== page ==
Less Known but Not Less Important Nutrients You Should Know

Less Known but Not Less Important Nutrients You Should Know

There are a variety of nutrients and vitamins that could benefit you to consume, but they’re lesser known so you might not consume them as often or as consciously as you could be. Let’s dive into a few that you should know more about.

Magnesium is a naturally occurring mineral that is essential to human health. It is the fourth most abundant mineral in the body and plays a critical role in over 300 biochemical reactions. Magnesium is involved in energy production, DNA synthesis, muscle contraction, nerve transmission and bone formation. Magnesium deficiency is common, especially among older adults. Symptoms of magnesium deficiency include fatigue, weakness, irritability and anxiety. Severe magnesium deficiency can lead to seizures and coma. Luckily, magnesium deficiencies are easily corrected with dietary changes or supplements. Good sources of magnesium include leafy green vegetables, nuts and seeds, legumes, whole grains and dairy products.

The Recommended Daily Allowance (RDA) for magnesium is 400 mg for adults. However, many experts believe that most people need more than the RDA to maintain optimal health.

What are the benefits of taking magnesium? There are many potential benefits associated with taking magnesium supplements or increasing your intake of foods rich in this mineral. Some research suggests that magnesium may help improve insulin sensitivity and lower blood sugar levels - making it beneficial for those with type 2 diabetes or prediabetes. Magnesium supplementation has also been linked to lower blood pressure, improved heart health, reduced inflammation, and better exercise performance. Additionally, preliminary evidence suggests that increasing your intake of magnesium-rich foods or taking supplemental magnesium may help reduce the risk of some chronic diseases like stroke, osteoporosis, Alzheimer's disease, and migraines.

Another nutrient that is worth paying more attention to is Iodine. Iodine is a chemical element that is necessary for the proper functioning of the thyroid gland. The thyroid gland produces hormones that regulate metabolism, and iodine is essential for the production of these hormones.

Iodine deficiency can lead to goiter, an enlargement of the thyroid gland, and hypothyroidism, a condition in which the thyroid gland does not produce enough hormones. Iodine deficiency is relatively rare in developed countries like the United States, but it is still important to make sure that you are getting enough iodine in your diet. The best way to get iodine is to eat foods that contain it. Seafood contains high levels of iodine, so eating fish and other seafood on a regular basis can help ensure that you are getting enough iodine. Other good sources of iodine include dairy products, eggs, and certain types of fruits and vegetables. You can also get iodine from supplements, but it is important to talk to your doctor before taking any supplements because too much iodine can be just as harmful as too little.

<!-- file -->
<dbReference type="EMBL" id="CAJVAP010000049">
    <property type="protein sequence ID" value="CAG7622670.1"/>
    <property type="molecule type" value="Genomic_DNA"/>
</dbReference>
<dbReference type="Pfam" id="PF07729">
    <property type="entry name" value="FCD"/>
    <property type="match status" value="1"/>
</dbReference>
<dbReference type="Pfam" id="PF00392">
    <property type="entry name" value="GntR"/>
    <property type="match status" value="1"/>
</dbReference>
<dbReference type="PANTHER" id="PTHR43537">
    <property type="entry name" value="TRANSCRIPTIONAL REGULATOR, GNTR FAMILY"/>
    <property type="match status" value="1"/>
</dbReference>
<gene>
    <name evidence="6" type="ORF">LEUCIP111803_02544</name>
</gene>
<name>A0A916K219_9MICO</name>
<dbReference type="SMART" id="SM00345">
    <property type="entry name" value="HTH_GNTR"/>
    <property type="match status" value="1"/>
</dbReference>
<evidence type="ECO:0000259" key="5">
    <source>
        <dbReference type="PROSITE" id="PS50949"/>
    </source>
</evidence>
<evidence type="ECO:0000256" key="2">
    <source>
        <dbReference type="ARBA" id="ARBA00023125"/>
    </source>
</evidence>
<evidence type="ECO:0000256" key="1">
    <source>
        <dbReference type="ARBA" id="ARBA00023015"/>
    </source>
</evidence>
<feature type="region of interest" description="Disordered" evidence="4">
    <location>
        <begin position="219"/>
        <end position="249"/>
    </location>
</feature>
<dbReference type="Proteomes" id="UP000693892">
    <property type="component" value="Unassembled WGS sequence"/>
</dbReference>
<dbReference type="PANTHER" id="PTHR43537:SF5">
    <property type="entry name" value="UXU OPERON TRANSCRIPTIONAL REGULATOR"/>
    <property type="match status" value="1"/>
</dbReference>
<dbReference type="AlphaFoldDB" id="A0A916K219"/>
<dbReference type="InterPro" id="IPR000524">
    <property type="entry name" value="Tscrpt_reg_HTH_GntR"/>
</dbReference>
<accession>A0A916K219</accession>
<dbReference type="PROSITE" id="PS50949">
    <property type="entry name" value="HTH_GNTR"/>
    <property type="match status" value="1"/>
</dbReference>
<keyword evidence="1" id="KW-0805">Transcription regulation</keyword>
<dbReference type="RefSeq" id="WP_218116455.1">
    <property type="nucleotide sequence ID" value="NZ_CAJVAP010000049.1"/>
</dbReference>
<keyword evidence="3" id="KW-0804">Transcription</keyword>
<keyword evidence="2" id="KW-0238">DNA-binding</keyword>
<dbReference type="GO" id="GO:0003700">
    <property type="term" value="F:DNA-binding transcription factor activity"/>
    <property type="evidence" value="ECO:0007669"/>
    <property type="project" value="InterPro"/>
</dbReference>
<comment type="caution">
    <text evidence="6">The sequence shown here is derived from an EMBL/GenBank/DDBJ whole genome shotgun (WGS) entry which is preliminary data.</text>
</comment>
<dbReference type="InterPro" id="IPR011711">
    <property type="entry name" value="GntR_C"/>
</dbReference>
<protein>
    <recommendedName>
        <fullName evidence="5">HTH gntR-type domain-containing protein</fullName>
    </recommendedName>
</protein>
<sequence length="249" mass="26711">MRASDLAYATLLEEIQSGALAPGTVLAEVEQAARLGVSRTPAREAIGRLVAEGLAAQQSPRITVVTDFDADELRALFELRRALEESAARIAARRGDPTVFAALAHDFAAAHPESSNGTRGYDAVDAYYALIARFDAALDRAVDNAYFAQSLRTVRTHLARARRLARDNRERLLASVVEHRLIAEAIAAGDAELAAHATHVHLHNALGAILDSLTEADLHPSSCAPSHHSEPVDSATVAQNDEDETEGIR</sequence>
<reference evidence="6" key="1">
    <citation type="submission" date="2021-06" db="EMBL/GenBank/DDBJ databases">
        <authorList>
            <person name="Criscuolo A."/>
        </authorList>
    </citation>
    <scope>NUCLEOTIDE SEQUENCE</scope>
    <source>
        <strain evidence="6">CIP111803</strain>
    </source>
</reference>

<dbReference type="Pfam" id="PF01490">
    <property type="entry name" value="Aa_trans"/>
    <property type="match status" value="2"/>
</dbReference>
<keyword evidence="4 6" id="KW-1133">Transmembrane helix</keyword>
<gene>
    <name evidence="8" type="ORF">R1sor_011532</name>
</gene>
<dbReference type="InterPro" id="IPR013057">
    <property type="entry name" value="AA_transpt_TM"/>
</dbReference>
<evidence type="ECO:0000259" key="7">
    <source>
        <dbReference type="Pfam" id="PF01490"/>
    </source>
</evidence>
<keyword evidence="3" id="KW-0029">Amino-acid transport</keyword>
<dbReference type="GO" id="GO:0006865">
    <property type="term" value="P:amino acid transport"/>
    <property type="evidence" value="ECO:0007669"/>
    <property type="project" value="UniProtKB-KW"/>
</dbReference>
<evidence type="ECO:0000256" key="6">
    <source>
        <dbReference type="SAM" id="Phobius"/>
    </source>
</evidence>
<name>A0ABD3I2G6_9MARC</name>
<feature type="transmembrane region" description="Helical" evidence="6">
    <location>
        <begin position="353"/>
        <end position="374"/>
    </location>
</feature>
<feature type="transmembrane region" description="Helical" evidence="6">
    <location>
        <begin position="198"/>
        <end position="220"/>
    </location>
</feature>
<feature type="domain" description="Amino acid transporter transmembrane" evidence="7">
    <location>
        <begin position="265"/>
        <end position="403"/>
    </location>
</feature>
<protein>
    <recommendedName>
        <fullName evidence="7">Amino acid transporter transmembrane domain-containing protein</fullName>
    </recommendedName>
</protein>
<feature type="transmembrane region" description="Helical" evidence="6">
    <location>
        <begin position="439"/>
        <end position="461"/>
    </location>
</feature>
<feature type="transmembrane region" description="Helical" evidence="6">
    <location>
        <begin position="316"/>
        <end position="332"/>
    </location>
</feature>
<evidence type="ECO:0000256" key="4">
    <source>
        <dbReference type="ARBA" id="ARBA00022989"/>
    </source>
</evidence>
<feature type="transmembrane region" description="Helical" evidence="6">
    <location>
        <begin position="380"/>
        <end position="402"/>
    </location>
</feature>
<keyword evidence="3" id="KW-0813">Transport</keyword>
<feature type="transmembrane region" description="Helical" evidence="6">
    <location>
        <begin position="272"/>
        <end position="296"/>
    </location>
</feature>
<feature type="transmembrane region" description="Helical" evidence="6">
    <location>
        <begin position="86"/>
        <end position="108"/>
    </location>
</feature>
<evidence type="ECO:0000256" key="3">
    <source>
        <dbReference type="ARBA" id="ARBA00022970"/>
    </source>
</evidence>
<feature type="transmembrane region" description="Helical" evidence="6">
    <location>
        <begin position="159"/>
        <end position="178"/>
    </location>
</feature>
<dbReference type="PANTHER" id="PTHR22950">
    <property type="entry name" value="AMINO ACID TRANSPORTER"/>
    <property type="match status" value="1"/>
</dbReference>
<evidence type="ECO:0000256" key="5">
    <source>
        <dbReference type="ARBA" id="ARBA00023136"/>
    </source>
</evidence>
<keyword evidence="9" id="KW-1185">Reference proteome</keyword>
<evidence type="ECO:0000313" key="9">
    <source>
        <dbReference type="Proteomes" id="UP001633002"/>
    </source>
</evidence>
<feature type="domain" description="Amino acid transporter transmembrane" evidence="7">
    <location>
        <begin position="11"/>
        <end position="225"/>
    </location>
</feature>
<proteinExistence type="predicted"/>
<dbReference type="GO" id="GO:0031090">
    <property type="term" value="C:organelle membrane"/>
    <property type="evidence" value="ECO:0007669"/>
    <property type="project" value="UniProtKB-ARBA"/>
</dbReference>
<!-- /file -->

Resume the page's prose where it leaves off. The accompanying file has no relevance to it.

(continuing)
Most people who live in developed countries do not need to worry about their iodine intake because they are getting enough through their diet. However, pregnant women and people with certain medical conditions may need to take extra care to make sure they are getting enough iodine. Pregnant women need more iodine because it helps support fetal brain development. People with conditions such as Hashimoto's disease or Graves' disease may also need more iodine because their bodies cannot properly use the thyroxine hormone produced by the thyroid gland without it.

Finally, let’s talk about Chromium. Chromium is an essential trace mineral that has many health benefits. It can be found in small amounts in some foods, but it is also available as a dietary supplement. Chromium supplements are often taken to help improve blood sugar control and boost weight loss. However, there is concern that chromium may have adverse effects on health, especially when taken in high doses. Chromium is involved in carbohydrate and lipid metabolism, and it plays a role in insulin signaling. Insulin is a hormone that helps regulate blood sugar levels. When blood sugar levels are too high, chromium can help lower them by increasing the amount of insulin produced by the pancreas. Chromium can also help increase sensitivity to insulin, which means that cells can better use glucose for energy. These effects make chromium beneficial for people with diabetes or prediabetes who need to control their blood sugar levels. As is the case with any unique addition to your diet, you should speak with a health professional before taking Chromium.

It can be difficult to parse through accurate and lazy information in today’s world. It’s important to try and keep things simple when you first start a new diet or addition to your diet, don’t get too in the weeds and intimidate yourself. Maybe spend some time searching for one or two foods with one or two of these nutrients to add to your diet once a week!